Cohen's innovative script goes desperately awry and never recovers, leaving the viewers in the dust. There are some good moments, and even when things fall apart, I still fund myself almost recommending it just for the sheer silliness of it all.
There's a lot going on in "God Told Me To", and some of it is actually worth watching. And on the plus side, there's never a dull moment, even when you have no idea what's going on.
August 28, 2011
To borrow a phrase from Robin Wood, whose Hollywood from Vietnam to Reagan led me to this film, God Told Me To is an "incoherent" text." The incoherence is on two levels: one) it is narratively difficult to parse the logical flow of the story (why is this happening? how did we get to this scene?) and two) unclear about its thematic and ideological objectives. And yet there is still some very powerful elements in the film, especially those touching on religion and faith, especially how faith intersects with violence. Even though it's true that religion and violence aren't only a contemporary phenomenon still God Told Me To seems eerily prescient. And, if nothing else, it has one of the most startling and perversely inventive religious symbols I've seen in any medium. But you have to wait til the last reel for it.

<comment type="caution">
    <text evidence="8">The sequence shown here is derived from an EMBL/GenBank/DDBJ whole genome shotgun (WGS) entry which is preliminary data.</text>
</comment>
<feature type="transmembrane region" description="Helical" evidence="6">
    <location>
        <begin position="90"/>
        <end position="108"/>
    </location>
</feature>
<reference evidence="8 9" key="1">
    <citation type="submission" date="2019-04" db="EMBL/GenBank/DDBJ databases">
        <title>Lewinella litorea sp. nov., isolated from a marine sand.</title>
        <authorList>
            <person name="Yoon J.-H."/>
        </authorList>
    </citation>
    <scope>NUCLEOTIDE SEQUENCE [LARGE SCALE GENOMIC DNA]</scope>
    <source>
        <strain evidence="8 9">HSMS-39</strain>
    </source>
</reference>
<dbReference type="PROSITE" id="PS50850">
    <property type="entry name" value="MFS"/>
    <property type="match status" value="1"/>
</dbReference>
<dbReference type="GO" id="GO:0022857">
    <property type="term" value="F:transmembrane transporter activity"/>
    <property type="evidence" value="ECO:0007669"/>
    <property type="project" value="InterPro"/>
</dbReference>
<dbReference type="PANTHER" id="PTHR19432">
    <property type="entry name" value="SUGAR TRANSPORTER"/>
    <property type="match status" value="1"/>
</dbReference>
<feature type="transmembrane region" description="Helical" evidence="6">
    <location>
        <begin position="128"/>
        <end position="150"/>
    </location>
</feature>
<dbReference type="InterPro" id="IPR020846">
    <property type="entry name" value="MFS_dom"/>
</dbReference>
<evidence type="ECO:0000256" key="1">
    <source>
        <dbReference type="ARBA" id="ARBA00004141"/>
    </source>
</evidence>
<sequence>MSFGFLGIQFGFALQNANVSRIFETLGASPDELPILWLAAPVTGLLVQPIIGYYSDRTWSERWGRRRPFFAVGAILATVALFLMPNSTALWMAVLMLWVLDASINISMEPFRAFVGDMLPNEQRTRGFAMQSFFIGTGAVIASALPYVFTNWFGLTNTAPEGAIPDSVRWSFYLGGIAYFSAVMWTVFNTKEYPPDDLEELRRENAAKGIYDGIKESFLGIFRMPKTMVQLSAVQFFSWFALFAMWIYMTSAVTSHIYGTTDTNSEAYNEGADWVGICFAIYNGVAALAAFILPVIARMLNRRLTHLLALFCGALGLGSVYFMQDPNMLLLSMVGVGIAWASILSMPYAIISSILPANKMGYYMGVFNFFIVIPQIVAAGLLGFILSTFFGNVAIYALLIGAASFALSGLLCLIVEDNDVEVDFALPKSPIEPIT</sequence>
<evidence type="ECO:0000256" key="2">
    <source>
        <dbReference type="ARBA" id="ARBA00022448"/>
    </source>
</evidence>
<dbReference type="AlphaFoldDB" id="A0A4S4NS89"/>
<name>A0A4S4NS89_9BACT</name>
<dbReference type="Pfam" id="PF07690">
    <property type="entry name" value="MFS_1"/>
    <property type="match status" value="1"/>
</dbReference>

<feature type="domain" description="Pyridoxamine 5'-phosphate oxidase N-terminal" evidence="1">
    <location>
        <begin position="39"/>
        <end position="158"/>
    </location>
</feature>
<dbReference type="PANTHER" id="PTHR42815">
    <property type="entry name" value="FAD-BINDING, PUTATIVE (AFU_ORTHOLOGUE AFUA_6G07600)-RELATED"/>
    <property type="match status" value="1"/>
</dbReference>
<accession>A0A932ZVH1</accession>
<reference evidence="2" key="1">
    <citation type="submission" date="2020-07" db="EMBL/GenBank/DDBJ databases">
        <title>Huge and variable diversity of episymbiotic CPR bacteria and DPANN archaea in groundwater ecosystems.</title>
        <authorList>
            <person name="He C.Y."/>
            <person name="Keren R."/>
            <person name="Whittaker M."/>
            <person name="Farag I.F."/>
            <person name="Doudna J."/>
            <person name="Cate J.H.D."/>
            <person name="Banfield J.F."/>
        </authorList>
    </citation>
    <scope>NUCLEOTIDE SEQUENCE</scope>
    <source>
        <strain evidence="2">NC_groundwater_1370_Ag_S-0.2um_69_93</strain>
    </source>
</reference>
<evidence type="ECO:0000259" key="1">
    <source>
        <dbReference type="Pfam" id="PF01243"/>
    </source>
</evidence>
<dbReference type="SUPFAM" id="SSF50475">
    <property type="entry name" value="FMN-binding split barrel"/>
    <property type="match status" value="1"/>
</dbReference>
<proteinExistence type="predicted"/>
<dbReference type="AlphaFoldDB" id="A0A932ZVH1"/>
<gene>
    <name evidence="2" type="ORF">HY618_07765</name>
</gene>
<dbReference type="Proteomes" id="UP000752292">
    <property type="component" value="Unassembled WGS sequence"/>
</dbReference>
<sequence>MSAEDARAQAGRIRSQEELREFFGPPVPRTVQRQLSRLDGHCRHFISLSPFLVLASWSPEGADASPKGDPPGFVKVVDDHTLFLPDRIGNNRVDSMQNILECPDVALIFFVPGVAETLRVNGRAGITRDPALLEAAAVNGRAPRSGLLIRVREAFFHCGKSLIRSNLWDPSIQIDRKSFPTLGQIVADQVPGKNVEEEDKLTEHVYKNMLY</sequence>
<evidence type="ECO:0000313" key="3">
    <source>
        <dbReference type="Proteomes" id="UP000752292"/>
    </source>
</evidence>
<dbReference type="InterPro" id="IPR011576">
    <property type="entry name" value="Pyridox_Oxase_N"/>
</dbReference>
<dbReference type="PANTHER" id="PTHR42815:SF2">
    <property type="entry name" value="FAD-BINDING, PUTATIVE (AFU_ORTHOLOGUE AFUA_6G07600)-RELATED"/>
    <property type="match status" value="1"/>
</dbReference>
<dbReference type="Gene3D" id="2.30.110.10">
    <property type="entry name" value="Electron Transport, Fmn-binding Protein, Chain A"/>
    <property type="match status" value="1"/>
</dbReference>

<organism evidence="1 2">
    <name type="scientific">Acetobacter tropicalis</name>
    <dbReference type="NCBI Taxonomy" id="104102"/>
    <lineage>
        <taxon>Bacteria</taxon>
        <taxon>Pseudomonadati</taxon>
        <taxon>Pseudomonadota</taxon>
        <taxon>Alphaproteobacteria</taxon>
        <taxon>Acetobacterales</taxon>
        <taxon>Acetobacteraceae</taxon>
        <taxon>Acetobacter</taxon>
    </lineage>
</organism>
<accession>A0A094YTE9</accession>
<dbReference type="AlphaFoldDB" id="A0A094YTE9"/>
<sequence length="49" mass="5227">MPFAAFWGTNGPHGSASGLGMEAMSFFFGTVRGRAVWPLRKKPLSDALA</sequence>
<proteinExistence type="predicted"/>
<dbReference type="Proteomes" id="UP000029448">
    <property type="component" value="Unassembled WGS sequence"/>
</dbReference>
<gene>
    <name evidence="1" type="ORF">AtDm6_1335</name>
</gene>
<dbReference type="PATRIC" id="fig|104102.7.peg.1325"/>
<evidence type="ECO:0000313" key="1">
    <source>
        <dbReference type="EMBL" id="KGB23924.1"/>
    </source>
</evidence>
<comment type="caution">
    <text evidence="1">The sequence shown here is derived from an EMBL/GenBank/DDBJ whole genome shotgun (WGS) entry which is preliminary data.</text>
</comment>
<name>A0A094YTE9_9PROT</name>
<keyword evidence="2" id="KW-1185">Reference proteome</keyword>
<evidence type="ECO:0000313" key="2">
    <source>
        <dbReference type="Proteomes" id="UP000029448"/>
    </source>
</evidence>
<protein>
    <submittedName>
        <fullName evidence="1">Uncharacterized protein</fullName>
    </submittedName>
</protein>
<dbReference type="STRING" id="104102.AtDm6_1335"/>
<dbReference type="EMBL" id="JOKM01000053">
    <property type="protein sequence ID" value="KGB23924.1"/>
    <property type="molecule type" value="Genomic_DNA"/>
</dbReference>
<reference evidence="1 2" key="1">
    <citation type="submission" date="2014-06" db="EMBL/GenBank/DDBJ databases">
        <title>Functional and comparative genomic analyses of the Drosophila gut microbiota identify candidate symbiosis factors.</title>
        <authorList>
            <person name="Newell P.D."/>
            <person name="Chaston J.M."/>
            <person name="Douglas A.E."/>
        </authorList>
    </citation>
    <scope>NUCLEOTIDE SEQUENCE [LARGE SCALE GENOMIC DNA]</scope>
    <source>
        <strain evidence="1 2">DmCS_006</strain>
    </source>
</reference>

June 7, 2011
I remember seeing this movie a long time ago. It had horrible acting, and in the end we see that God is a giant vagina? At least that's what I got out of it.
May 3, 2009
That's right. I watched and rated Legend of the Overfiend. It's actually semi-decent, stupid tentacle rape notwithstanding.